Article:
Haystack cactus (Echinocereus stramineus), often confused with the strawberry cactus, (Echinocereus enneacanthus) in Big Bend National Park, by Rick LoBello
When I worked at Big Bend National Park I spent much of my time studying the desert plants that surrounded my home at Panther Junction. My favorite was the large mound forming strawberry cactus commonly called pitaya. In the spring some of the larger strawberry cactus mounds would burst into bloom with dozens of red flowers that would later in the summer turn into red fruits that tasted like strawberries. Unlike the fruits of the more common prickly-pear cactus covered with tiny spines called glochids, the strawberry cactus had fewer larger spines that were easy to take off. Every summer I would collect the fruits of the strawberry cactus, put them in the refrigerator and then eat them with whip cream. Back in those days it was a 200 round trip drive to get groceries in Alpine, so the bounty of the desert was very appealing to me on a hot summer day.
I have always loved cacti and obviously now that you have read my story, not just because of their beauty. Earlier this year local authors Gertrud and Ad Konings donated boxes of their beautiful coffee table book – Cacti of Texas in their Natural Habitat to help the Chihuahuan Desert Education Coalition (CDEC) with its membership program. This book is no doubt the most colorful and complete book for its size ever published on the cacti of Texas. I have looked over all kinds of cactus books over the years and few books can compare. As the membership chair of the Chihuahuan Desert Education Coalition I am in charge of giving out free copies of this colorful and informative book to all new and renewing members. So far the going has been slow, but with the Chihuahuan Desert Fiesta coming up next month and the holidays soon after, I am hoping that hundreds of people in El Paso will want to have their own copy.
If you don’t have much affection for the cacti of Texas, it is no doubt because you have no idea how amazing each species is, uniquely adapted to living in our arid desert.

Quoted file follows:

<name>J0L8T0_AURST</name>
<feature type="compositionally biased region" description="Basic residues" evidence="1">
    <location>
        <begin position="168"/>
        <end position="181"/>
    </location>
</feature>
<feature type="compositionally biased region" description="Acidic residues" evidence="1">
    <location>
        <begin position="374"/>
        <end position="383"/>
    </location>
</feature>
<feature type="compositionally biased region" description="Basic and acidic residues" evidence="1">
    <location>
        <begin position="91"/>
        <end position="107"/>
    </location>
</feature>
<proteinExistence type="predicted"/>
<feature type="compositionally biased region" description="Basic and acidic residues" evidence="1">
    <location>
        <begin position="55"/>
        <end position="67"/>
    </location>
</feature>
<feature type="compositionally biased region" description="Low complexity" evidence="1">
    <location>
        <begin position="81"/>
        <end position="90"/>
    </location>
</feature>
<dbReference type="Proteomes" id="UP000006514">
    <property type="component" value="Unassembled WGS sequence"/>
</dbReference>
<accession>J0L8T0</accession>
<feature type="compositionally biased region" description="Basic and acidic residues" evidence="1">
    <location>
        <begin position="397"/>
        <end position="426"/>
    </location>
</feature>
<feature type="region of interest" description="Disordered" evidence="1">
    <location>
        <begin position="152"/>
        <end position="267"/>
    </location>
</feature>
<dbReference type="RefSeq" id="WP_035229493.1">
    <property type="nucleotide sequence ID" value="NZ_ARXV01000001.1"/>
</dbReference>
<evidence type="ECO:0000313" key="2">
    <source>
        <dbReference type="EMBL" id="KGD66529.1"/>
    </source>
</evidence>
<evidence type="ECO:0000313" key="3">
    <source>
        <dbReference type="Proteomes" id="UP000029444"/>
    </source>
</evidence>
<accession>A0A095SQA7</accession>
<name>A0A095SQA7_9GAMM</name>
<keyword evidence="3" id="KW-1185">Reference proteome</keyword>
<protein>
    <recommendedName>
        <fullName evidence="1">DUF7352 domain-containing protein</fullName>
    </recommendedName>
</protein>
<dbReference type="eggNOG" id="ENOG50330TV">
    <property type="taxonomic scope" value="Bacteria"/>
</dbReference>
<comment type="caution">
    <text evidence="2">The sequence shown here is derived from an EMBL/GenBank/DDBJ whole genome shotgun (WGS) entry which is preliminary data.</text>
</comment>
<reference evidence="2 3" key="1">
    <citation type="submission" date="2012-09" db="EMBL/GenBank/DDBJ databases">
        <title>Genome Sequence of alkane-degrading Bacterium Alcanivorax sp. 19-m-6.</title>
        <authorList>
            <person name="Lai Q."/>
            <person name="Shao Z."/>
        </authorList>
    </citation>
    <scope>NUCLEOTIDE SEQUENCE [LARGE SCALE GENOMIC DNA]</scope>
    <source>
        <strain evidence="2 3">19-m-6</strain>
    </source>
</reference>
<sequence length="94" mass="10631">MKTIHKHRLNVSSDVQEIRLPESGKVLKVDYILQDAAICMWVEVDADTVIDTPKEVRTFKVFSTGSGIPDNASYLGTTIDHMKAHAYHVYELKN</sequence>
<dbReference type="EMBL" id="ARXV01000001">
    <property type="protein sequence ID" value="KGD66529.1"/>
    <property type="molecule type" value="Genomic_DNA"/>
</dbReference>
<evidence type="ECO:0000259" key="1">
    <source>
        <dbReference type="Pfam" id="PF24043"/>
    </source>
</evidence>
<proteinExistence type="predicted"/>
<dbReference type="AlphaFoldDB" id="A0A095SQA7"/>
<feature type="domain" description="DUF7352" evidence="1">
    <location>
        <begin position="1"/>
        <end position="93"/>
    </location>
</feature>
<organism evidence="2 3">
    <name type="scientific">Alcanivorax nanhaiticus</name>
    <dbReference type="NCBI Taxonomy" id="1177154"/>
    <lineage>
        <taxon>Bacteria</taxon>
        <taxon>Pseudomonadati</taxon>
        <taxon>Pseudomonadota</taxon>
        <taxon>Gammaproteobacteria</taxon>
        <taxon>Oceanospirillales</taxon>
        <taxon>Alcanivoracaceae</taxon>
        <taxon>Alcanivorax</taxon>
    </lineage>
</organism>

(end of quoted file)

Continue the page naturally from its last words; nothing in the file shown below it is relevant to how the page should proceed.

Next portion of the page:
Everyone living in the Chihuahuan Desert should be able to name at least a dozen or more species. Did you know that the Chihuahuan Desert is considered the epicenter of cacti diversity with 318 species of 1500 species worldwide. In Texas alone there are 136 species and the Konings were able to include a photograph of each and every one in their book.
Thanks to the generosity of the Konings you can have your own FREE copy by becoming a member of CDEC for only $20! At this time the books are not being shipped from El Paso, but if you live in El Paso and become a member we will get you a copy by dropping one off where you live or work or when you attend an upcoming CDEC event. The book sells for $59.99 plus postage when you get one on Amazon.com so don’t miss out on adding this title to your home library.
Every day as new developments destroy more and more large areas of desert, the cacti living in our area and all the wildlife species associated with them are disappearing. Want to help conserve them? The first step is learning the names of the common species in our area. Cacti of Texas in their Natural Habitat will help you do just that.
2 thoughts on “For the love of cacti”
That which we know we love.
You are so right. Thanks for your comment.